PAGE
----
Sen. Maggie Hassan, D-N.H., wrote a letter Friday to President Donald Trump, urging him to appoint qualified experts to the White House Office for Science and Technology Policy.

Hassan was joined by other members of the Senate Commerce, Science and Transportation Committee, Sens. Bill Nelson, D-Fla., Ed Markey, D-Mass., Gary Peters, D-Mich., Tom Udall, D-N.M., Cory Booker, D-N.J., Catherine Cortez Masto, D-Nevada, and Brian Schatz, D-Hawaii.

Trump hasn’t appointed a science adviser, director for the OSTP, or a chief technology officer. The OSTP is tasked with advising the president on scientific and technical matters related to national security, the economy, and innovation.

“Cyber warfare, for example, poses a serious threat to our national and economic security, prompting the need for a government-wide response, with buy-in from the private sector,” the letter stated. “Science and technology are also changing our economy, and many of the fastest-growing jobs in the country require training in science, technology, engineering, and mathematics (STEM).”

The senators said that the OSTP could discuss ways to encourage more students to pursue careers in STEM.

“OSTP can also convene experts from across Federal agencies to ensure a whole of government approach to national issues,” the letter stated. “In addition, many agencies play a role in the U.S. science enterprise, and a body to oversee these activities ensures minimal duplication.”

OSTP has covered issues such as cybersecurity, nanotechnology, STEM education, automation, and artificial intelligence, which are growing fields in the U.S. economy.

“Without adequate OSTP staffing, the country will lack key insights from those with deep experience in these fields. We understand that few staff are currently assigned to OSTP, with only one staff member in the Office of the White House Chief Technology Officer as of last month–a position recently authorized by Congress,” the letter stated. “Most OSTP staff are detailed from other Federal agencies, so a buildup of staff to OSTP will not require a large influx of new government employees.”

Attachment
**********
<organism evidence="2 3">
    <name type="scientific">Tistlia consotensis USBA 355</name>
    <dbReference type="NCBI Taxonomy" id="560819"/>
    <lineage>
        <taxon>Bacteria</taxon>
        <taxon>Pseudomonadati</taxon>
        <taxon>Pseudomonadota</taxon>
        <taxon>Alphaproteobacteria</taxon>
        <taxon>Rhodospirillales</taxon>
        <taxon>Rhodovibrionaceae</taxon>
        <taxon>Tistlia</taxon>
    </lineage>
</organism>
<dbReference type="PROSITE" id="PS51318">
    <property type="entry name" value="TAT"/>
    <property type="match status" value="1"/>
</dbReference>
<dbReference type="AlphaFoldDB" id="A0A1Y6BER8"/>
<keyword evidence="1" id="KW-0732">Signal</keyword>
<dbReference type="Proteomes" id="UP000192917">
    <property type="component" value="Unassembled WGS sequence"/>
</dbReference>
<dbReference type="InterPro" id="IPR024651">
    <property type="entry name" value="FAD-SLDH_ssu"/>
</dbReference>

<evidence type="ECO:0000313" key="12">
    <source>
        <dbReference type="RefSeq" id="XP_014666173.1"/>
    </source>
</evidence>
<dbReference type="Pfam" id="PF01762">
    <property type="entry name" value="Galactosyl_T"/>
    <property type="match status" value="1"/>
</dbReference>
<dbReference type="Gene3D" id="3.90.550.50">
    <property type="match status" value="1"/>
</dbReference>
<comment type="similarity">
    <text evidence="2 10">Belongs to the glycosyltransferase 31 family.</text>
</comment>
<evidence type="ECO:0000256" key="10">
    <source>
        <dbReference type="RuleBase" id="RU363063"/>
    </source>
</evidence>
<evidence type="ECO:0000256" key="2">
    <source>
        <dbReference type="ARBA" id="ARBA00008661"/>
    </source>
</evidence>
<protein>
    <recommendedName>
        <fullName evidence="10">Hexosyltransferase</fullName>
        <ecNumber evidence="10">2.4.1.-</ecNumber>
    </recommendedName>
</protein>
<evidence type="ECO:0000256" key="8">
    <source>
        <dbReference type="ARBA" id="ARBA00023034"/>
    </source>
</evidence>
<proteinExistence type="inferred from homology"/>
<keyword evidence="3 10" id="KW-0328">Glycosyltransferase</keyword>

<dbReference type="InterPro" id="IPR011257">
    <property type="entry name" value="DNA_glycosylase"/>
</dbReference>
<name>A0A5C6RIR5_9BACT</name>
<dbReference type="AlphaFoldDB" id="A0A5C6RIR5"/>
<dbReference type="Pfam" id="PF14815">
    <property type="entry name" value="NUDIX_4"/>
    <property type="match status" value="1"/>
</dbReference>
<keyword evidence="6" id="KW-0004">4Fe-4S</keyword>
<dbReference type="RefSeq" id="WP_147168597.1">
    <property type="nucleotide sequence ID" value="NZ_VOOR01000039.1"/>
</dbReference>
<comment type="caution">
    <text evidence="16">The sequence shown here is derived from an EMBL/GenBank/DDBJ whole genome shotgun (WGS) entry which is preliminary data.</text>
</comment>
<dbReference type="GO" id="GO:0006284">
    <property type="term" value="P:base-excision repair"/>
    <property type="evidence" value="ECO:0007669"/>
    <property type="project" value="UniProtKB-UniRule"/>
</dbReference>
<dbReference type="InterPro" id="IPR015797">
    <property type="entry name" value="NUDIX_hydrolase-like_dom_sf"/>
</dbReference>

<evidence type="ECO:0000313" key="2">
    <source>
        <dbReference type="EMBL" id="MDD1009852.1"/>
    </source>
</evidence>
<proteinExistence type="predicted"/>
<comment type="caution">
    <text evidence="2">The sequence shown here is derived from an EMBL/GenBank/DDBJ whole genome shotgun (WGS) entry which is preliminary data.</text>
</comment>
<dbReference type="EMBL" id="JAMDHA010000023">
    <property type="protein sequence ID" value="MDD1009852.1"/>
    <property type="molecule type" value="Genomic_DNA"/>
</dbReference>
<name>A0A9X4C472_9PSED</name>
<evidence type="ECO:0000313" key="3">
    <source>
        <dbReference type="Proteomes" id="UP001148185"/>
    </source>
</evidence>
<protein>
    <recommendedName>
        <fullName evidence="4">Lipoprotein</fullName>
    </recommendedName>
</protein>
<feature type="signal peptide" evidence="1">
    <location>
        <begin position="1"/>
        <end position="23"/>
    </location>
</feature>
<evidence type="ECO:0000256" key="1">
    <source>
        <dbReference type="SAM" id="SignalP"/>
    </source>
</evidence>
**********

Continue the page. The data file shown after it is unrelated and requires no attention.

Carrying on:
Earlier this month, John Holdren, former science adviser and OSTP director, wrote an opinion piece, advocating for Trump to appoint a science adviser.

Holdren said that every president since Franklin D. Roosevelt has had a science adviser reporting to him directly. President Richard Nixon was the only exception. He briefly fired his science adviser and dissolved the corresponding office because he was “unhappy with the advice he was getting.”

“OSTP has been limping along with a skeleton crew of career civil servants and exactly one member of the Trump ‘landing team’ in residence,” Holdren wrote. “And Trump’s other appointments, budget proposals, and executive orders to date betray little evidence of input rooted in understanding the importance of science and technology to the nation’s well-being.”

Holdren said that the science adviser and the OSTP’s jobs are to make sure that the president understands the relevant scientific facts, help the president develop science and technology policy, and represent the president’s scientific priorities in conversations with other government entities.

“Nearly all presidents in modern times have understood that science and technology are so central to all of those top-tier issues—and practically every other issue on the nation’s agenda—that science and technology advice in the White House is no less essential,” Holdren wrote. “One must hope that President Trump comes to understand this, too.”

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Morgan Lynch
Morgan Lynch
Morgan Lynch is a Staff Reporter for MeriTalk covering Federal IT and K-12 Education.